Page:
Chapter 9

Radio Is Hell. But It’s a Dry Heat

Some advice on working in a tough medium

IF YOU HAVE A CHILD AGE FIVE OR YOUNGER, you already understand the basic problem facing the radio writer.

“Put that down. No, do NOT draw on the dog. Do NOT draw on the dog! Didn’t you hear me? I said do not stick that crayon in the dog’s . . . NO! Put that down!”

Both the parent and the radio writer are talking to someone who is not listening.

In the end, parents have a slight edge. They can send their children to their room, but the poor radio writer is left to figure out a way to get customers to listen.

If you think about it, the whole radio medium is used very differently than is print, online, or TV. In print, you have readers actively holding the magazine or newspaper up to their faces; they’re engaged, as is the TV watcher or the Web surfer. But radio is typically just sort of on in the background while people stay busy doing other things. It’s just sorta there. People tune into and out of it depending on how interesting the material being broadcast is.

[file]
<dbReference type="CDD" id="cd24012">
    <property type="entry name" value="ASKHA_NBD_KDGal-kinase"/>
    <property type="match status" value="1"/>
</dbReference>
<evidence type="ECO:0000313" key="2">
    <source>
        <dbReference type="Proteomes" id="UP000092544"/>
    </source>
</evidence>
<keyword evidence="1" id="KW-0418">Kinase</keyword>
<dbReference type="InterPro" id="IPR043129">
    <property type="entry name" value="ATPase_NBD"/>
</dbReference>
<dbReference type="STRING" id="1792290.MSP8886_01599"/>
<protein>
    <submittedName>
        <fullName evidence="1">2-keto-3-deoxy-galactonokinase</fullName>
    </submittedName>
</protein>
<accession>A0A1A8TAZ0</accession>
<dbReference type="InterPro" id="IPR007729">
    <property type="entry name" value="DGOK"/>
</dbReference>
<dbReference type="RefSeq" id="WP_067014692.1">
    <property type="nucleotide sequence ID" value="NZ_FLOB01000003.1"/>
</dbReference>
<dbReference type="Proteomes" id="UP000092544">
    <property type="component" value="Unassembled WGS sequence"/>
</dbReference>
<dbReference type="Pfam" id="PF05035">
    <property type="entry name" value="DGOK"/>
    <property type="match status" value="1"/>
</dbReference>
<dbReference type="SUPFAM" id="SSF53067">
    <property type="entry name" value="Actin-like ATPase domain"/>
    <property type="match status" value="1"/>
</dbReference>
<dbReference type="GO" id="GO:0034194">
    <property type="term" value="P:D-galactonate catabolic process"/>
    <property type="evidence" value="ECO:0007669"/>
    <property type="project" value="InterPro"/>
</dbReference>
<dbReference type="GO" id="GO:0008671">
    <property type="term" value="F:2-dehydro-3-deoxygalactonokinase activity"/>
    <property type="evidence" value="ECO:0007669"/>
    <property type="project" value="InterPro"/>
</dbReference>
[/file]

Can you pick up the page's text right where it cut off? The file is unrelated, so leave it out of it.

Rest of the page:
And so we’re back to our old problem. We must be interesting.

First rule: do not suck.

It is one of the great mysteries of advertising. Most radio is . . . well, it’s not very good.

Over the years, I’ve judged many awards shows. In every show I can remember, the judges loved poring over the print. Looking at the TV was fun. But when the time came to sit down and listen to several hours of radio commercials, the room thinned out. Nobody ...

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